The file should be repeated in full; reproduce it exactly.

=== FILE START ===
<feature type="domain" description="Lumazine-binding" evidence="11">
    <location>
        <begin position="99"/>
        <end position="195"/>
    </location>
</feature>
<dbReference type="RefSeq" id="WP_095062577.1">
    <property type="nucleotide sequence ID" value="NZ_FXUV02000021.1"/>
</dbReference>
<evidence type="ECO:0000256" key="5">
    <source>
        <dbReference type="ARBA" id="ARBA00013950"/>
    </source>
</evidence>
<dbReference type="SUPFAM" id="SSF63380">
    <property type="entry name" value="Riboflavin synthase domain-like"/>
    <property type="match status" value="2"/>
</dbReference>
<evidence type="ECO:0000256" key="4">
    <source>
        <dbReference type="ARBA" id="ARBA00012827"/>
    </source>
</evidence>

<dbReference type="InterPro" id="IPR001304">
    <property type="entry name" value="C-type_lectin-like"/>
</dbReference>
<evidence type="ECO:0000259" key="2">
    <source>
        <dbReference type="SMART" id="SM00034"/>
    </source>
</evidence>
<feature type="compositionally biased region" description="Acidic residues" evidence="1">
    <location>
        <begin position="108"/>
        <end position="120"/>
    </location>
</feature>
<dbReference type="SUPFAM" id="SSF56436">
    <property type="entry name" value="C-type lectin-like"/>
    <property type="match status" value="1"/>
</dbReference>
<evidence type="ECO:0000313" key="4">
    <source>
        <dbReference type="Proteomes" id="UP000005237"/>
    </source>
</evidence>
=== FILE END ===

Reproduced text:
<feature type="domain" description="Lumazine-binding" evidence="11">
    <location>
        <begin position="99"/>
        <end position="195"/>
    </location>
</feature>
<dbReference type="RefSeq" id="WP_095062577.1">
    <property type="nucleotide sequence ID" value="NZ_FXUV02000021.1"/>
</dbReference>
<evidence type="ECO:0000256" key="5">
    <source>
        <dbReference type="ARBA" id="ARBA00013950"/>
    </source>
</evidence>
<dbReference type="SUPFAM" id="SSF63380">
    <property type="entry name" value="Riboflavin synthase domain-like"/>
    <property type="match status" value="2"/>
</dbReference>
<evidence type="ECO:0000256" key="4">
    <source>
        <dbReference type="ARBA" id="ARBA00012827"/>
    </source>
</evidence>

<dbReference type="InterPro" id="IPR001304">
    <property type="entry name" value="C-type_lectin-like"/>
</dbReference>
<evidence type="ECO:0000259" key="2">
    <source>
        <dbReference type="SMART" id="SM00034"/>
    </source>
</evidence>
<feature type="compositionally biased region" description="Acidic residues" evidence="1">
    <location>
        <begin position="108"/>
        <end position="120"/>
    </location>
</feature>
<dbReference type="SUPFAM" id="SSF56436">
    <property type="entry name" value="C-type lectin-like"/>
    <property type="match status" value="1"/>
</dbReference>
<evidence type="ECO:0000313" key="4">
    <source>
        <dbReference type="Proteomes" id="UP000005237"/>
    </source>
</evidence>